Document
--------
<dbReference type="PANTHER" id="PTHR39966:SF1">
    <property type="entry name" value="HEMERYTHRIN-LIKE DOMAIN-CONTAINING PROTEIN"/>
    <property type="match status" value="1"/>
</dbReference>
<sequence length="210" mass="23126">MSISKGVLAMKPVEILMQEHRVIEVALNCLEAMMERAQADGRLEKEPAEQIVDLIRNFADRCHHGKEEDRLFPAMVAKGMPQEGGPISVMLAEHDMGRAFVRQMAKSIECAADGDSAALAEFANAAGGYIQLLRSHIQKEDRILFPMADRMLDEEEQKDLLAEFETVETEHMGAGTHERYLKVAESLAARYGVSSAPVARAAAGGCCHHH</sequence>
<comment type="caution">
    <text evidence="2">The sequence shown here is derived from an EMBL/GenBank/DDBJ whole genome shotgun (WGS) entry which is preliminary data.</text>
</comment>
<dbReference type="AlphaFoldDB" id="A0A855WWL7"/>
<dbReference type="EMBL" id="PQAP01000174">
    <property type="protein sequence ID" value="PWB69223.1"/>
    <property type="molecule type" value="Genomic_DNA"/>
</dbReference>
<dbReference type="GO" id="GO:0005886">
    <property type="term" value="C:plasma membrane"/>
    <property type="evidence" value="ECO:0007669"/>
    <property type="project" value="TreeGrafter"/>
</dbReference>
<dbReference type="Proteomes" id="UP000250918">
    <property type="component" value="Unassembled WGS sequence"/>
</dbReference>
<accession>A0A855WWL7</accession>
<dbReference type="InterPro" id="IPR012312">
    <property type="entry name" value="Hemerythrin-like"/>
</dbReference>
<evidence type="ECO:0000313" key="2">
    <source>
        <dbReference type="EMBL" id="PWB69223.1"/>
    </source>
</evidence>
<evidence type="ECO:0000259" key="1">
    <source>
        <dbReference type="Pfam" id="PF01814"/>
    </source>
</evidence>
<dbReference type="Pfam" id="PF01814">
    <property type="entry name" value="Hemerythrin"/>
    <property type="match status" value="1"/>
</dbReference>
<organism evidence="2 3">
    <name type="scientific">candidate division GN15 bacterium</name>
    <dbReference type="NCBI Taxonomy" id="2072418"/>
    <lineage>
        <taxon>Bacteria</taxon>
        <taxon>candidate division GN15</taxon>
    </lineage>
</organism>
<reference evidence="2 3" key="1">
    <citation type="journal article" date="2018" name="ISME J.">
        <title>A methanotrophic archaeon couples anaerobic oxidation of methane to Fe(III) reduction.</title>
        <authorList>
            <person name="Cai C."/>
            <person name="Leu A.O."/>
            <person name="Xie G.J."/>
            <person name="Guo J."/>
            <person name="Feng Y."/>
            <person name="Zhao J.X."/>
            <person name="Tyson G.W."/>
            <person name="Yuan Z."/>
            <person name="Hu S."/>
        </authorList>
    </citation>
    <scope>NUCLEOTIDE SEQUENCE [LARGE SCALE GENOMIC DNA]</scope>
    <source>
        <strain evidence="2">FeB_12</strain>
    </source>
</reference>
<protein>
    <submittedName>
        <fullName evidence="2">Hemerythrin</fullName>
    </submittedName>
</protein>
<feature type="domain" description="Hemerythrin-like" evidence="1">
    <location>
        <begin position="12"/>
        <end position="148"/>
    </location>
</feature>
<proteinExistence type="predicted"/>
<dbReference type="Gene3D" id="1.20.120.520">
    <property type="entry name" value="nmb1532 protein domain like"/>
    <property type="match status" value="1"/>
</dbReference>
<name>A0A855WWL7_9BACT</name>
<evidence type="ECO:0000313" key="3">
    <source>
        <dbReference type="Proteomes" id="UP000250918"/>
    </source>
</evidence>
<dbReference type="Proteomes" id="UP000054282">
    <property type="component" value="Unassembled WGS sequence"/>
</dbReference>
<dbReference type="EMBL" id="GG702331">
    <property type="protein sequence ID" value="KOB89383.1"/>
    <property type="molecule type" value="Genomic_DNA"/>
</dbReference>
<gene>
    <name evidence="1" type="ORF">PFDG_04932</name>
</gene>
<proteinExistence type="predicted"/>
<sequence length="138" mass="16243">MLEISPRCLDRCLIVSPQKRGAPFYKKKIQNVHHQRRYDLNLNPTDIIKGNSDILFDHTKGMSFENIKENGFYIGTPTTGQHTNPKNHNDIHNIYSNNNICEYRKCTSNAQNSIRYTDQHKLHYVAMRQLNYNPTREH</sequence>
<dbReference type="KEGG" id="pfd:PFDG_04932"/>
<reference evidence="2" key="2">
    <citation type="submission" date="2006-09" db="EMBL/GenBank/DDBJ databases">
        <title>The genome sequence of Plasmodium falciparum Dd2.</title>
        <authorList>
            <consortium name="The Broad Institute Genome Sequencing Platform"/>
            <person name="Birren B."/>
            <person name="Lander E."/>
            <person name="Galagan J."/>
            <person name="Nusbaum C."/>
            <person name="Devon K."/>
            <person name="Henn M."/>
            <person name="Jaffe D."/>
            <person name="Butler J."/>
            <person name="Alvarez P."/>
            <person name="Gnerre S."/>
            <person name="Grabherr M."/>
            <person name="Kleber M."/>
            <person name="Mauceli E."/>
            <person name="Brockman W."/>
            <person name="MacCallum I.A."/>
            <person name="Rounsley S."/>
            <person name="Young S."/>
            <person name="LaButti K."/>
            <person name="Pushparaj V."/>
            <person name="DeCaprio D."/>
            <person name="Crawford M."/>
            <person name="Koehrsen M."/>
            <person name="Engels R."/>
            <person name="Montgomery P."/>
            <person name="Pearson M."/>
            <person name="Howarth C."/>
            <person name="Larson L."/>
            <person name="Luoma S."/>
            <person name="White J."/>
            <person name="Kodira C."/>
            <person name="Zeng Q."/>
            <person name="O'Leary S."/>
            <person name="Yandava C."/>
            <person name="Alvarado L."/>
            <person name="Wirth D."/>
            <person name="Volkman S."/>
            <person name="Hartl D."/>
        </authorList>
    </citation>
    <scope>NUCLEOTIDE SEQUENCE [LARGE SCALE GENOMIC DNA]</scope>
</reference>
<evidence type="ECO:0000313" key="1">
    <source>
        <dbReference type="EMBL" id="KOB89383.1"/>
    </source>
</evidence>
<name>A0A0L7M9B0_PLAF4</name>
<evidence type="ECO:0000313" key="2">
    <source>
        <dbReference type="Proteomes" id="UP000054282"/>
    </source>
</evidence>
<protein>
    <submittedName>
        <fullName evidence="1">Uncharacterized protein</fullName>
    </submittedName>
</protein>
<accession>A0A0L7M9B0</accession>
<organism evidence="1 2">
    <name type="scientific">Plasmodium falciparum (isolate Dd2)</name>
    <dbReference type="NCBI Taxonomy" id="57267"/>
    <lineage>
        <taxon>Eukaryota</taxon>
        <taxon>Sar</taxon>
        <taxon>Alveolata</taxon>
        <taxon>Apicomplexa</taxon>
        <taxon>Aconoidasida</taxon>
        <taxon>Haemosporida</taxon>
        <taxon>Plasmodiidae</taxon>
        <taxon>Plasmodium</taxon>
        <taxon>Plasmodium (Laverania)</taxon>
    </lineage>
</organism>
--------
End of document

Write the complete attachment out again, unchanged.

<dbReference type="PANTHER" id="PTHR39966:SF1">
    <property type="entry name" value="HEMERYTHRIN-LIKE DOMAIN-CONTAINING PROTEIN"/>
    <property type="match status" value="1"/>
</dbReference>
<sequence length="210" mass="23126">MSISKGVLAMKPVEILMQEHRVIEVALNCLEAMMERAQADGRLEKEPAEQIVDLIRNFADRCHHGKEEDRLFPAMVAKGMPQEGGPISVMLAEHDMGRAFVRQMAKSIECAADGDSAALAEFANAAGGYIQLLRSHIQKEDRILFPMADRMLDEEEQKDLLAEFETVETEHMGAGTHERYLKVAESLAARYGVSSAPVARAAAGGCCHHH</sequence>
<comment type="caution">
    <text evidence="2">The sequence shown here is derived from an EMBL/GenBank/DDBJ whole genome shotgun (WGS) entry which is preliminary data.</text>
</comment>
<dbReference type="AlphaFoldDB" id="A0A855WWL7"/>
<dbReference type="EMBL" id="PQAP01000174">
    <property type="protein sequence ID" value="PWB69223.1"/>
    <property type="molecule type" value="Genomic_DNA"/>
</dbReference>
<dbReference type="GO" id="GO:0005886">
    <property type="term" value="C:plasma membrane"/>
    <property type="evidence" value="ECO:0007669"/>
    <property type="project" value="TreeGrafter"/>
</dbReference>
<dbReference type="Proteomes" id="UP000250918">
    <property type="component" value="Unassembled WGS sequence"/>
</dbReference>
<accession>A0A855WWL7</accession>
<dbReference type="InterPro" id="IPR012312">
    <property type="entry name" value="Hemerythrin-like"/>
</dbReference>
<evidence type="ECO:0000313" key="2">
    <source>
        <dbReference type="EMBL" id="PWB69223.1"/>
    </source>
</evidence>
<evidence type="ECO:0000259" key="1">
    <source>
        <dbReference type="Pfam" id="PF01814"/>
    </source>
</evidence>
<dbReference type="Pfam" id="PF01814">
    <property type="entry name" value="Hemerythrin"/>
    <property type="match status" value="1"/>
</dbReference>
<organism evidence="2 3">
    <name type="scientific">candidate division GN15 bacterium</name>
    <dbReference type="NCBI Taxonomy" id="2072418"/>
    <lineage>
        <taxon>Bacteria</taxon>
        <taxon>candidate division GN15</taxon>
    </lineage>
</organism>
<reference evidence="2 3" key="1">
    <citation type="journal article" date="2018" name="ISME J.">
        <title>A methanotrophic archaeon couples anaerobic oxidation of methane to Fe(III) reduction.</title>
        <authorList>
            <person name="Cai C."/>
            <person name="Leu A.O."/>
            <person name="Xie G.J."/>
            <person name="Guo J."/>
            <person name="Feng Y."/>
            <person name="Zhao J.X."/>
            <person name="Tyson G.W."/>
            <person name="Yuan Z."/>
            <person name="Hu S."/>
        </authorList>
    </citation>
    <scope>NUCLEOTIDE SEQUENCE [LARGE SCALE GENOMIC DNA]</scope>
    <source>
        <strain evidence="2">FeB_12</strain>
    </source>
</reference>
<protein>
    <submittedName>
        <fullName evidence="2">Hemerythrin</fullName>
    </submittedName>
</protein>
<feature type="domain" description="Hemerythrin-like" evidence="1">
    <location>
        <begin position="12"/>
        <end position="148"/>
    </location>
</feature>
<proteinExistence type="predicted"/>
<dbReference type="Gene3D" id="1.20.120.520">
    <property type="entry name" value="nmb1532 protein domain like"/>
    <property type="match status" value="1"/>
</dbReference>
<name>A0A855WWL7_9BACT</name>
<evidence type="ECO:0000313" key="3">
    <source>
        <dbReference type="Proteomes" id="UP000250918"/>
    </source>
</evidence>
<dbReference type="Proteomes" id="UP000054282">
    <property type="component" value="Unassembled WGS sequence"/>
</dbReference>
<dbReference type="EMBL" id="GG702331">
    <property type="protein sequence ID" value="KOB89383.1"/>
    <property type="molecule type" value="Genomic_DNA"/>
</dbReference>
<gene>
    <name evidence="1" type="ORF">PFDG_04932</name>
</gene>
<proteinExistence type="predicted"/>
<sequence length="138" mass="16243">MLEISPRCLDRCLIVSPQKRGAPFYKKKIQNVHHQRRYDLNLNPTDIIKGNSDILFDHTKGMSFENIKENGFYIGTPTTGQHTNPKNHNDIHNIYSNNNICEYRKCTSNAQNSIRYTDQHKLHYVAMRQLNYNPTREH</sequence>
<dbReference type="KEGG" id="pfd:PFDG_04932"/>
<reference evidence="2" key="2">
    <citation type="submission" date="2006-09" db="EMBL/GenBank/DDBJ databases">
        <title>The genome sequence of Plasmodium falciparum Dd2.</title>
        <authorList>
            <consortium name="The Broad Institute Genome Sequencing Platform"/>
            <person name="Birren B."/>
            <person name="Lander E."/>
            <person name="Galagan J."/>
            <person name="Nusbaum C."/>
            <person name="Devon K."/>
            <person name="Henn M."/>
            <person name="Jaffe D."/>
            <person name="Butler J."/>
            <person name="Alvarez P."/>
            <person name="Gnerre S."/>
            <person name="Grabherr M."/>
            <person name="Kleber M."/>
            <person name="Mauceli E."/>
            <person name="Brockman W."/>
            <person name="MacCallum I.A."/>
            <person name="Rounsley S."/>
            <person name="Young S."/>
            <person name="LaButti K."/>
            <person name="Pushparaj V."/>
            <person name="DeCaprio D."/>
            <person name="Crawford M."/>
            <person name="Koehrsen M."/>
            <person name="Engels R."/>
            <person name="Montgomery P."/>
            <person name="Pearson M."/>
            <person name="Howarth C."/>
            <person name="Larson L."/>
            <person name="Luoma S."/>
            <person name="White J."/>
            <person name="Kodira C."/>
            <person name="Zeng Q."/>
            <person name="O'Leary S."/>
            <person name="Yandava C."/>
            <person name="Alvarado L."/>
            <person name="Wirth D."/>
            <person name="Volkman S."/>
            <person name="Hartl D."/>
        </authorList>
    </citation>
    <scope>NUCLEOTIDE SEQUENCE [LARGE SCALE GENOMIC DNA]</scope>
</reference>
<evidence type="ECO:0000313" key="1">
    <source>
        <dbReference type="EMBL" id="KOB89383.1"/>
    </source>
</evidence>
<name>A0A0L7M9B0_PLAF4</name>
<evidence type="ECO:0000313" key="2">
    <source>
        <dbReference type="Proteomes" id="UP000054282"/>
    </source>
</evidence>
<protein>
    <submittedName>
        <fullName evidence="1">Uncharacterized protein</fullName>
    </submittedName>
</protein>
<accession>A0A0L7M9B0</accession>
<organism evidence="1 2">
    <name type="scientific">Plasmodium falciparum (isolate Dd2)</name>
    <dbReference type="NCBI Taxonomy" id="57267"/>
    <lineage>
        <taxon>Eukaryota</taxon>
        <taxon>Sar</taxon>
        <taxon>Alveolata</taxon>
        <taxon>Apicomplexa</taxon>
        <taxon>Aconoidasida</taxon>
        <taxon>Haemosporida</taxon>
        <taxon>Plasmodiidae</taxon>
        <taxon>Plasmodium</taxon>
        <taxon>Plasmodium (Laverania)</taxon>
    </lineage>
</organism>